Stephanie Dijkstra is a Third Culture Kid in every possible way. Raised in four countries by Dutch/A...
Deciphering the Dutch health insurance system - Part 212 November 2012, by Stephanie Dijkstra
Medical insurance is one of those matters that the Dutch have devoted particular thought to - meaning that the outcome is characteristically complex. It is a topic that requires some discipline to decipher, yet it is also a very important one, with considerable consequences if you fail to deal with it correctly.
Trying to read up about it requires becoming familiar with terms that even the average Dutch person will have a hard time grasping, let alone explaining to you.
In these articles (see also Part 1), we cover the most important rules and terminology in order to help you figure out what your options and your obligations are.
Deductible - "Own Risk"
For 2012, there is a fixed minimum deductible of 220 euros. It does not apply to children until the age of 18, visits to the general practitioner (GP), visits to the midwife, maternity care, or dental care for children / persons until the age of 21. You can also opt for a voluntary deductible of up to 500 euros a year.
By increasing the amount of the deductible, you can decrease the income-independent part of your contribution.
Exceptional medical expenses
The AWBZ is a national insurance scheme that insures persons against risks that cannot be covered by individual insurance - its name translates into "Exceptional Medical Expenses Act." Everyone who legally resides and works in the Netherlands has a right to coverage by this insurance.
It is meant to cover steep medical expenses that are not covered by a regular health insurance and that are simply not affordable, such as long-term home care, or admittance to a nursing home or a home for disabled persons.
The same health care insurance company with which you have placed your "regular" health insurance also takes on your personal coverage by this insurance. You owe a social security contribution to pay for the AWBZ, which is calculated over - and withheld from - your salary and some types of benefits. You also owe a contribution for this insurance over income from self-employment.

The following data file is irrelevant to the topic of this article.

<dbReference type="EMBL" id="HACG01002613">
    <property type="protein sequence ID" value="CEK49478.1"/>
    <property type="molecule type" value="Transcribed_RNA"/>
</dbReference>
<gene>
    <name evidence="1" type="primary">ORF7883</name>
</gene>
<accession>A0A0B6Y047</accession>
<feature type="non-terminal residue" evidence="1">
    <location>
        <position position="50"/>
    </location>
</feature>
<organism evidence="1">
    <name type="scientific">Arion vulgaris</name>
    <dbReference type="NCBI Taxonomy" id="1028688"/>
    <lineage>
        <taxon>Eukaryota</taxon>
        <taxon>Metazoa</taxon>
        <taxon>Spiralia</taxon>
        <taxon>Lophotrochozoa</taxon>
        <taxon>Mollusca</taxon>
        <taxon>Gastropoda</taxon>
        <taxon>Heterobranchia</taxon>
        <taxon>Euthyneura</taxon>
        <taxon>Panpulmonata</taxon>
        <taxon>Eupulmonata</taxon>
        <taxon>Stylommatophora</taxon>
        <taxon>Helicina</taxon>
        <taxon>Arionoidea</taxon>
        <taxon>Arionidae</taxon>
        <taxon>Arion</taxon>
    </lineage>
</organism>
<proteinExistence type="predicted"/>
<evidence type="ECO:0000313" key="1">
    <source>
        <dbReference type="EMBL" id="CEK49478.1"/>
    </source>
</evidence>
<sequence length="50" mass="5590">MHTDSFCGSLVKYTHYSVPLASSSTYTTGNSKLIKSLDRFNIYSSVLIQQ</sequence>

Dental care is not included in any basic package (with the exception of dental care for children up to the age of 18 and "specialist" dental care, including dentures). You must take out an additional dental policy to cover standard dental care.
In your policy you are likely to find something along the lines of "we only cover GVS medication." This refers to an arrangement whereby types of medication have been "clustered," after which a maximum price has been determined for this cluster. If you are prescribed medication, then the cluster-specific maximum price is covered by the insurance. If your medication is more expensive than that, you will have to pay the difference.
Homeopathic medicine is not covered by the GVS-system, so that you will have to pay for it yourself. Check with your insurance company whether you can take out an additional policy to cover more expensive medicine as well as the cost of homeopathic / alternative medication.
Photo by Flickr user 401(K) 2012
On the website Mijnmedicijnvergoeding.nl you can check whether your medication is covered by your insurance company:
› Click on "Worden mijn medicijnen vergoed?" (is my medication covered?)
› On the next page you type in the name of the medication, the amount you take a day and a year, followed by the name of your insurance company
The site will tell you which of the company’s insurance packages cover the medication and how much you will have to contribute yourself.
Pregnancy & Childbirth
During pregnancy, you visit a midwife with increasing frequency up to and including delivery; this is covered by your insurance. At least two ultrasounds, if they are medically required, are also covered.
In principle, in the Netherlands, a home delivery is fully covered by your insurance. The costs of a hospital delivery are fully covered if your midwife, GP or specialist has determined that, for health and safety reasons, the baby should be delivered in the hospital. This is called a "bevalling op medische indicatie."
If you voluntarily choose to have your baby in the hospital (called a "poliklinische bevalling"), you will have to pay a contribution in the costs, though some insurance companies offer the option of additional voluntary insurance to cover these expenses.
Students will often find that their host institution has made sure that they are insured. Be sure to verify this. Special packages for students are available.
This is the second part of the "Deciphering the Dutch health insurance system - Bringing it back to simpler terms " article written by Stephanie Dijkstra, editor-in-chief of The XPat Journal - have a look at the current issue of the journal or subscribe here. This article has been based on a contribution to The Holland Handbook. For more information visit XPat Media.
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› Deciphering the Dutch health insurance system - Part 1
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